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Queering the borders: Lorraine Hansberrys 1957 Letters to The Ladder
Unformatted Document Text:  Queering the Borders: Hansberry’s Letters to The Ladder, 18 early founders and members of DOB archived in the Lesbian Herstory Archives speaks directly on this point. According to Marion Glass, an early member of the New York chapter of DOB, one of the first activities of the new chapter was to contact Hansberry. “In her cordial discussion with us, Miss Hansberry reaffirmed her view that personal freedom and freedom from discrimination for the homosexual as well as for blacks would continue to receive her support. However, her business agent had advised her that open support of the homosexual would adversely affect the black civil rights movement and woul be most untimely. Miss Hansberry felt that there was about to be a major development in the civil rights movement. She asked us to be patient.” 54 This point is echoed in DOB founders when they write “Many Black women who had been involved earlier in the homophile movement found themselves forced to make a choice between two ‘causes’ that touched their lives so intimately. One of them wrote a play that was a hit on Broadway.” 55 Thus Hansberry’s approach to and critique of assimiliation is markedly different than the kind of depoliticized conformity advocated by other DOB writers including the well known science fiction writer Marion Zimmer Bradley, who interestingly also wrote a pro-assimilationst letter the same issue of the Ladder which states, in part: “I think Lesbians themselves could lessen the public attitudes by confining their differences to their friends and not force themselves deliberately upon public notice by deliberate idiosyncracies of dress and speech; … the so-called normal does not consider that his private life is of concern to the general public; whatever he does in private, in public he makes an attempt to be courteously inconspicuous, and I believe that homosexuals and Lesbians might well do the same.” 56 But whereas Bradley situates the question of sexuality in the depoliticized context of “private life” Hansberry acknowledges the political dimensions of sexuality as it pertains to minority group oppression (at the Miller also describes some of the tensions around Rustin’s homosexuality in the civil rights movement. Garth Pauley describes how concessions to pragmatism lead to the revision of John Lewis’s historic speech. See Garth E. Pauley, “John Lewis’s ‘Serious Revolution”: Rhetoric, Resistance, and Revision at the March on Washington,” Quarterly Journal of Speech, 84: 320-340. 54 Lesbian Herstory Archives, “Oral History of Daughter’s of Bilitis: Glass, Revised DOB Script, 10/9/95,” 13. 55 Del Martin and Phyllis Lyon, Lesbian/Woman. (San Francisco: Glide Publications, 1972) 122. 56 Marion Zimmer Bradley, “Readers Respond,” The Ladder, May 1957, 21.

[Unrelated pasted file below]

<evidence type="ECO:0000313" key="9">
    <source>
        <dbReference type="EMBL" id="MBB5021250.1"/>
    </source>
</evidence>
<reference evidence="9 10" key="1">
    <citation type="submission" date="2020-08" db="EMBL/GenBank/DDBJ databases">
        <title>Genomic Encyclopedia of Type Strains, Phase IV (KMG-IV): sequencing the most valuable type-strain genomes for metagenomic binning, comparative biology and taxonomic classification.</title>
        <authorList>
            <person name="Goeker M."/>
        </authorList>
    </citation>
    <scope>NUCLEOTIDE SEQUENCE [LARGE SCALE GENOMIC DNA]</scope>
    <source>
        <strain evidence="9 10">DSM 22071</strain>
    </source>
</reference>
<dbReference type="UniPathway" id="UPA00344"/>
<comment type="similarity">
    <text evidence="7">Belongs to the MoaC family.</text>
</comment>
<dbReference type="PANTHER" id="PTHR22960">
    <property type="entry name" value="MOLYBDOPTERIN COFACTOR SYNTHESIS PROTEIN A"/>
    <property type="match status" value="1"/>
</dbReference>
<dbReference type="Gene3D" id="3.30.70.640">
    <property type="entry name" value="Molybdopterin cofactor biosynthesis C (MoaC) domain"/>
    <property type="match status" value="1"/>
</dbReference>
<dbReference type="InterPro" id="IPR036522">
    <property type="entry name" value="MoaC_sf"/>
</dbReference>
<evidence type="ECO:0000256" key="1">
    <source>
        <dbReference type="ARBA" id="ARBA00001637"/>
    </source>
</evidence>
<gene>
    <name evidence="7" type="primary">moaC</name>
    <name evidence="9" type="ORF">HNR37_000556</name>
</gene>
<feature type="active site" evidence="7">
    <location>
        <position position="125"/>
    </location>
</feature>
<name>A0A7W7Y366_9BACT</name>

Authors: Lipari, Lisbeth.
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Queering the Borders: Hansberry’s Letters to The Ladder, 18
early founders and members of DOB archived in the Lesbian Herstory Archives speaks directly on this
point. According to Marion Glass, an early member of the New York chapter of DOB, one of the first
activities of the new chapter was to contact Hansberry. “In her cordial discussion with us, Miss
Hansberry reaffirmed her view that personal freedom and freedom from discrimination for the
homosexual as well as for blacks would continue to receive her support. However, her business agent had
advised her that open support of the homosexual would adversely affect the black civil rights movement
and woul be most untimely. Miss Hansberry felt that there was about to be a major development in the
civil rights movement. She asked us to be patient.”
54
This point is echoed in DOB founders when they
write “Many Black women who had been involved earlier in the homophile movement found themselves
forced to make a choice between two ‘causes’ that touched their lives so intimately. One of them wrote a
play that was a hit on Broadway.”
55
Thus Hansberry’s approach to and critique of assimiliation is markedly different than the kind of
depoliticized conformity advocated by other DOB writers including the well known science fiction writer
Marion Zimmer Bradley, who interestingly also wrote a pro-assimilationst letter the same issue of the
Ladder which states, in part: “I think Lesbians themselves could lessen the public attitudes by confining
their differences to their friends and not force themselves deliberately upon public notice by deliberate
idiosyncracies of dress and speech; … the so-called normal does not consider that his private life is of
concern to the general public; whatever he does in private, in public he makes an attempt to be
courteously inconspicuous, and I believe that homosexuals and Lesbians might well do the same.”
56
But
whereas Bradley situates the question of sexuality in the depoliticized context of “private life” Hansberry
acknowledges the political dimensions of sexuality as it pertains to minority group oppression (at the
Miller also describes some of the tensions around Rustin’s homosexuality in the civil rights movement. Garth Pauley
describes how concessions to pragmatism lead to the revision of John Lewis’s historic speech. See Garth E. Pauley,
“John Lewis’s ‘Serious Revolution”: Rhetoric, Resistance, and Revision at the March on Washington,” Quarterly
Journal of Speech
, 84: 320-340.
54
Lesbian Herstory Archives, “Oral History of Daughter’s of Bilitis: Glass, Revised DOB Script, 10/9/95,” 13.
55
Del Martin and Phyllis Lyon, Lesbian/Woman. (San Francisco: Glide Publications, 1972) 122.
56
Marion Zimmer Bradley, “Readers Respond,” The Ladder, May 1957, 21.


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